Radio frequency identification (RFID) technology is increasingly being used on construction projects to increase efficiencies, manage assets, and reduce theft. RFID systems consist of a reader or interrogator, which is a two-way radio transmitter that emits a signal to labels or tags. The tags contain a microchip to store and process information and an antenna that receives and transmits a signal to the reader. In passive systems when the reader emits electromagnetic waves, it powers the tag, which transmits the data back to the reader.
There are a variety of ways in which construction companies are taking advantage of RFID.
Equipment and Tool Management
Tools and equipment often get lost on large construction sites. RFID technology can track the thousands of high-value assets used at construction sites. The system enables a company to know on a daily basis where assets are located, thereby reducing the need to order or rent new items as replacements for equipment that cannot be located.
Tracking assets was typically accomplished manually, with crews physically checking inventory levels and writing down serial numbers on a piece of paper. RFID solutions are an easy way of keeping track of which tools have been checked out, which employee checked them out, as well as how long the tool was used once it is checked back in.
RFID has reduced the practice of acquiring excess inventory due to items missing. Without an RFID-based tracking system, assets often have to be scrapped, because it is impossible to trace how old they are, or when they were inspected and certified. The system provides access to available material and reduces errors related to misunderstandings regarding which equipment is actually delivered to a site.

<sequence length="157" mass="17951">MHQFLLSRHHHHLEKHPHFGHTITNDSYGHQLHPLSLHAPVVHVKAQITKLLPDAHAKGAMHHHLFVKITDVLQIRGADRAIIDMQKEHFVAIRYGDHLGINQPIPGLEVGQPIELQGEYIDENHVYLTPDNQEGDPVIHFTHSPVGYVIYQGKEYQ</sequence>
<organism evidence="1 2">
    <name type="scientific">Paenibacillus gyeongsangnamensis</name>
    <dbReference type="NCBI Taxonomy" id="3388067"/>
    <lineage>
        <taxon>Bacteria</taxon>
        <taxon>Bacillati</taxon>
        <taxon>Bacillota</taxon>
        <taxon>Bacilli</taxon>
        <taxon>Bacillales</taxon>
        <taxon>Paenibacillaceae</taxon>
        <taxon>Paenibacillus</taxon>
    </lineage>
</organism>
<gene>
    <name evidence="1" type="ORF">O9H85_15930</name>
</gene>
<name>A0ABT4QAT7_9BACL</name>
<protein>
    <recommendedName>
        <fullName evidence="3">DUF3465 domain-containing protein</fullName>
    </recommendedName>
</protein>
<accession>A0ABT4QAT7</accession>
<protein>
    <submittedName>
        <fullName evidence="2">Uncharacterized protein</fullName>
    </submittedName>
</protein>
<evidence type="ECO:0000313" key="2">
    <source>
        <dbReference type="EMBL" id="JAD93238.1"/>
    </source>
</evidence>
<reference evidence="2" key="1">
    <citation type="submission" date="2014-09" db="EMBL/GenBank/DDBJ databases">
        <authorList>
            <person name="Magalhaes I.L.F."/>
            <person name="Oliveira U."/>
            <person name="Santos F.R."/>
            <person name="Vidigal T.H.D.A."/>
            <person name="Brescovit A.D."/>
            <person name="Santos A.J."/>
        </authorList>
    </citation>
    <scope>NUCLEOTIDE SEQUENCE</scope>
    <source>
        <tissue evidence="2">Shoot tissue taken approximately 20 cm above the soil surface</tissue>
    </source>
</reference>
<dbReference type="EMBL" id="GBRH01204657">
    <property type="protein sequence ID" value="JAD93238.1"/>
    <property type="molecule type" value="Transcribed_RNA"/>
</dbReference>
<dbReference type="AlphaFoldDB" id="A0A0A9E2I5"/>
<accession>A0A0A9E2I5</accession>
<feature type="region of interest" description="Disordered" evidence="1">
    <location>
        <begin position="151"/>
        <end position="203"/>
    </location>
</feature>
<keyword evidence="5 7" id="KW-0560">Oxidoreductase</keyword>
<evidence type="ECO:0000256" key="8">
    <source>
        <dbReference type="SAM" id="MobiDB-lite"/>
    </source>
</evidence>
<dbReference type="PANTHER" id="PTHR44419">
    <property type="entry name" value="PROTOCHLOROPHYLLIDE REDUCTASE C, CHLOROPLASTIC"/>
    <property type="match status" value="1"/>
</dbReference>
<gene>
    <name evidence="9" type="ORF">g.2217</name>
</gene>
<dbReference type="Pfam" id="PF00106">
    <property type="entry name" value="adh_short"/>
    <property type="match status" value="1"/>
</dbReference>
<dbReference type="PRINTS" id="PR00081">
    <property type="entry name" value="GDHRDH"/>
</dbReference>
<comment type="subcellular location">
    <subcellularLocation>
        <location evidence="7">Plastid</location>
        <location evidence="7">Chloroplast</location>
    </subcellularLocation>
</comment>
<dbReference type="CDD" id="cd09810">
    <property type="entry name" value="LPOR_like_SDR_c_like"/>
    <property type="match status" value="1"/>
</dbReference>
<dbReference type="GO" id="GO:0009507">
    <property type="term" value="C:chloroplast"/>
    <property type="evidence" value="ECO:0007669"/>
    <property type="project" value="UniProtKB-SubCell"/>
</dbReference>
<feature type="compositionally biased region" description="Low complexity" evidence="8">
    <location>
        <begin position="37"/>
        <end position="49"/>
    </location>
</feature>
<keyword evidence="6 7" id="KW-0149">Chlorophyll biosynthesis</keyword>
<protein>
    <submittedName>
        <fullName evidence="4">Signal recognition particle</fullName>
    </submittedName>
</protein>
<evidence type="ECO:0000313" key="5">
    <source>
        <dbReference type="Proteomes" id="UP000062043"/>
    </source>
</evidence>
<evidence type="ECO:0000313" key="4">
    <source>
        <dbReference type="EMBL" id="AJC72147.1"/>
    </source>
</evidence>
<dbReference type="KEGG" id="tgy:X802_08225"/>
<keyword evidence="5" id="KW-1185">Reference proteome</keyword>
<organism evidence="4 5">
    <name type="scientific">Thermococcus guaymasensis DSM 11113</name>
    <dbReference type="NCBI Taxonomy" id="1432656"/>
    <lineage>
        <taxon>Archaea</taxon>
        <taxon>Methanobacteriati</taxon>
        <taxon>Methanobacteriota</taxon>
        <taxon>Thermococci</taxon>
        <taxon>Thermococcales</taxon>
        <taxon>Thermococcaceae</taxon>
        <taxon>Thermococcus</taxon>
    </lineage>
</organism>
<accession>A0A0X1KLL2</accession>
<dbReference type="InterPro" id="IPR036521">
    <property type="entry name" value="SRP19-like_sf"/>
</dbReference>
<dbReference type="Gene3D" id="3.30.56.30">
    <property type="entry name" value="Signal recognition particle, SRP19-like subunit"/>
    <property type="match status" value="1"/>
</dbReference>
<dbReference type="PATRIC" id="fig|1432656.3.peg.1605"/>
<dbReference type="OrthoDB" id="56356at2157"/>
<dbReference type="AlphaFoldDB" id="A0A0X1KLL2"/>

RFID electronically stores location and status data about the assets being used, so that onsite construction managers, or staff members at remote locations, can view which items are being stored or installed as construction takes place.
An RFID-enabled solution can track the number of workers on jobsites, as well as their identities. By using this, construction project managers and supervisors can capture the identity of each worker entering or leaving a site.
The data related to individuals provides details such as which contractors have employees onsite, the number of workers at that location, and whether those personnel have the necessary training or certification required to be there.
Ensuring worker safety is always the most important consideration at any jobsite. A method being used is to install readers around potential hazards like guardrails or open elevator shafts. When a worker wearing a tag approaches a potential hazard, the reader would activate an alarm to alert them of the danger. RFID readers can also be used to create barriers that would alert project managers when workers enter unauthorized areas.
There is also fall protection equipment that is using RFID technology. The system allows safety personnel to track the location, inspection, and maintenance of the various fall protection systems they are using on the jobsite. Depending on the company’s goals, chances are there is an RFID solution to meet the needs of workers on the jobsite.